The Rock*A*Teens: An Oral History 

After a 12-year hiatus, the influential Cabbagetown rockers return

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SWEET BIRD: Lopez screams into a microphone as the Rock*A*Teens run through songs for their upcoming reunion gigs. - DUSTIN CHAMBERS
  • Dustin Chambers
  • SWEET BIRD: Lopez screams into a microphone as the Rock*A*Teens run through songs for their upcoming reunion gigs.

Beth Wawerna, Bird of Youth frontwoman: The Rock*A*Teens are like stripping the skin off this living, breathing thing: just blood and guts. Chris Lopez, how he's singing and screaming, and the way it works with Justin's guitar parts, and all of it was this bleeding, sweating, pulsing beast. It was at times really ugly and at times really valiant.

Chris Verene: By 1996, the Rock*A*Teens, Cat Power, Smoke, and Gold Sparkle Band were beginning to have a New York scene, too.

Bill Taft: We spent a lot of time in Ryder trucks riding up to New York shows. We'd park it in front of 711 Wylie St. and load up. It was like being in a submarine with no windows.

Kelly Hogan: [There were] couches in the back, a bunch of bags of corn chips, quarts of warm Busch Light, sleeping bags, and blankets. We even hung thrift store paintings on the walls. There was a metal art deco standing ashtray duct-taped to the floor, a boom box, and cassettes. We saved big Maxwell House coffee cans with plastic lids to pee in.

Chris Verene: We used to travel up and down the East Coast from Atlanta all the way up, making stops in D.C. or Chapel Hill.

Kelly Hogan: We somehow would come out $300 in the hole each tour because our transmission would fall out every time. I remember packed Lounge Ax shows in Chicago. I remember our second record release party at the Point. It was going to be an ice storm or something, but it sold out. That was the groundswell. We started getting better opening gigs.

Chris Lopez: Superchunk was playing a show in Chapel Hill and asked us to play. A friend of mine worked with them. I might have said, "It'd be really cool if we put out a 45 on your label," or something.

Chris Verene: Merge Records is now really famous, but it wasn't a big deal then other than Superchunk. They never expected to be a multiple-Grammy-winning-motherfuckin' label [like today].

After releasing two albums with Daemon Records, the Rock*A*Teens signed with Merge Records. The band's label debut, Baby, A Little Rain Must Fall, arrived in record stores in April 1998. But in the process, the band lost two of its founding members. Hogan moved to Chicago to pursue her solo career. Verene, who did not want to continue touring, left the group to focus on his photography.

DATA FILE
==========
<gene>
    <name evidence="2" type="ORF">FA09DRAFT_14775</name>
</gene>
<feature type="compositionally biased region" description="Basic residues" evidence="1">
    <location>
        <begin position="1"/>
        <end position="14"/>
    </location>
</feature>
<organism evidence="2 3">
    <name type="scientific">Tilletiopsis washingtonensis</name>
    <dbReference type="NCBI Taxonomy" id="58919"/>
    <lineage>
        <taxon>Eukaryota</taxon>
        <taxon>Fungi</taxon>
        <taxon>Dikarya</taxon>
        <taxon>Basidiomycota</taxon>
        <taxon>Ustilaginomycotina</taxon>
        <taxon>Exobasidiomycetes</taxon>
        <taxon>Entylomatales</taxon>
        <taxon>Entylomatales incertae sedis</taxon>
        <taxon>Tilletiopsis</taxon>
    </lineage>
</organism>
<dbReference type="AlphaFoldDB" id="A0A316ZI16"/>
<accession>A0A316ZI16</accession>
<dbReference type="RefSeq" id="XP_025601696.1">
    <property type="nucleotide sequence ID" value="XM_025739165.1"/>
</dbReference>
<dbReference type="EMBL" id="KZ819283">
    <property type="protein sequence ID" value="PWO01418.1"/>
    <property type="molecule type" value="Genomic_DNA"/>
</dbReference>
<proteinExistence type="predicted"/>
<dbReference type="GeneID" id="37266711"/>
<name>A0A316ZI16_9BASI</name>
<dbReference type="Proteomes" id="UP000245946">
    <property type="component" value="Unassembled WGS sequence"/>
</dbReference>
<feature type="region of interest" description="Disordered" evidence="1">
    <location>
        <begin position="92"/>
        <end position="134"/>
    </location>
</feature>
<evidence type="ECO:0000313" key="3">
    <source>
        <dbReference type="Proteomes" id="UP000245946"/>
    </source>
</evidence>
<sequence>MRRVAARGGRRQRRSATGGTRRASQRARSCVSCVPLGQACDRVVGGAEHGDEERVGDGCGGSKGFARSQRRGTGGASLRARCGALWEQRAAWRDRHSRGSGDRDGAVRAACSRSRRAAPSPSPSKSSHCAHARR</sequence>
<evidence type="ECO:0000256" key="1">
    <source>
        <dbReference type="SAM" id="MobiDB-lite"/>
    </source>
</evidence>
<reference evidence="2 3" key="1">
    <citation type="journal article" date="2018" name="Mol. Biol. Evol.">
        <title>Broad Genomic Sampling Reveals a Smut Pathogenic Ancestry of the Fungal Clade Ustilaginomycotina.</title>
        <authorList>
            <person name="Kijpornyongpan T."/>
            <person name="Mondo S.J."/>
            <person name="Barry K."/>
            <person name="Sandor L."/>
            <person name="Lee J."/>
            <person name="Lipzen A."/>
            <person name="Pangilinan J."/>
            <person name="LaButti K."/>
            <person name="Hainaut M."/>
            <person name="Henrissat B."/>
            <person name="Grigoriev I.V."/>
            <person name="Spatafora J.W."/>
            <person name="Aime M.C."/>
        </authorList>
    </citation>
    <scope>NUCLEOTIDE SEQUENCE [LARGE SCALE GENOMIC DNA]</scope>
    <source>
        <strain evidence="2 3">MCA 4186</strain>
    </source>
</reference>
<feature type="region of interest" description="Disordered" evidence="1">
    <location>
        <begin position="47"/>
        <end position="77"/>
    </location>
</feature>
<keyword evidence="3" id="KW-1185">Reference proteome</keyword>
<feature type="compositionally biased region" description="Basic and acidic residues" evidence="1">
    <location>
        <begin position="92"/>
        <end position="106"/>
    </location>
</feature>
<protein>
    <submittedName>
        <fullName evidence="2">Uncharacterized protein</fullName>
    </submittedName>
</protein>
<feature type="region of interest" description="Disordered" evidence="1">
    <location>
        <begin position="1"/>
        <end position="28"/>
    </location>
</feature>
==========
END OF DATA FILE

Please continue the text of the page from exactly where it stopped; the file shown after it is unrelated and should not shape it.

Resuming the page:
Amy Ray: I totally thought [signing with Merge] was a smart thing to do. I took that as Chris [Lopez] wanting to get more out of what they were doing.

Ballard Lesemann: I remember getting Baby, A Little Rain Must Fall in the mail and thinking, "God, this is the trashiest thing I've ever heard come out of David Barbe's studio."

Chris Lopez: When we made Baby, A Little Rain Must Fall, I played the drums on that record. Then after that Ballard joined. That's how Ballard came. Then I must have worn [the Rock*A*Teens bassist] Brandon Smith out with my neurosis.

Ballard Lesemann: They needed a tour drummer for six weeks. It blew my mind. It was summer and we were in their old Chevy Club Wagon that had no AC, the speedometer didn't work, and one of the driver's side windows was stuck halfway rolled down. It was probably the most grueling road trip I've ever taken.

Henry Owings: In late summer '98, the Rock*A*Teens played at the Star Bar every month until [the following] March. It didn't matter how drunk they were, it was always good, but messy as fuck. During that time, Benjamin [of Smoke] died. It was the closest I'd ever seen Chris [Lopez] to becoming visibly emotional on stage. It was a really hard time in town. Those Star Bar shows galvanized my view of the Rock*A*Teens. They were recording Golden Time at that point, so you could tell they were fleshing shit out. That was spine-tingling.

Philip Frobos, Carnivores bassist/vocalist: When I was 16, I'd go through all the CDs after work at Chapter 11 Bookstore in Gainesville, Ga. I noticed the Rock*A*Teens had the same record label as Neutral Milk Hotel. ... I bought [Golden Time] and thought it was really strange music. I started to really like it. Initially, I was really drawn to Chris [Lopez's] odd vocals. Now I take away from [it] the instrumentation. It's a record that's full of so many good songs where the collection itself is great. Like "In the Woods Hemlock Park" has really awesome melodies, guitar, and bass rhythms. "Little Caesar on a Bicycle" is a fucking awesome little Cabbagetown punk song.

Will Joiner, the Rock*A*Teens bassist, 1999-present: In 1999, Ballard called me up and said, "We need someone to play the bass." I pretty much learned the entire repertoire in about a week's time. Next thing I know, I'm on stage at the Bowery Ballroom in New York City opening for Superchunk at, like, a sold-out show. That was my first show. We had practiced twice.

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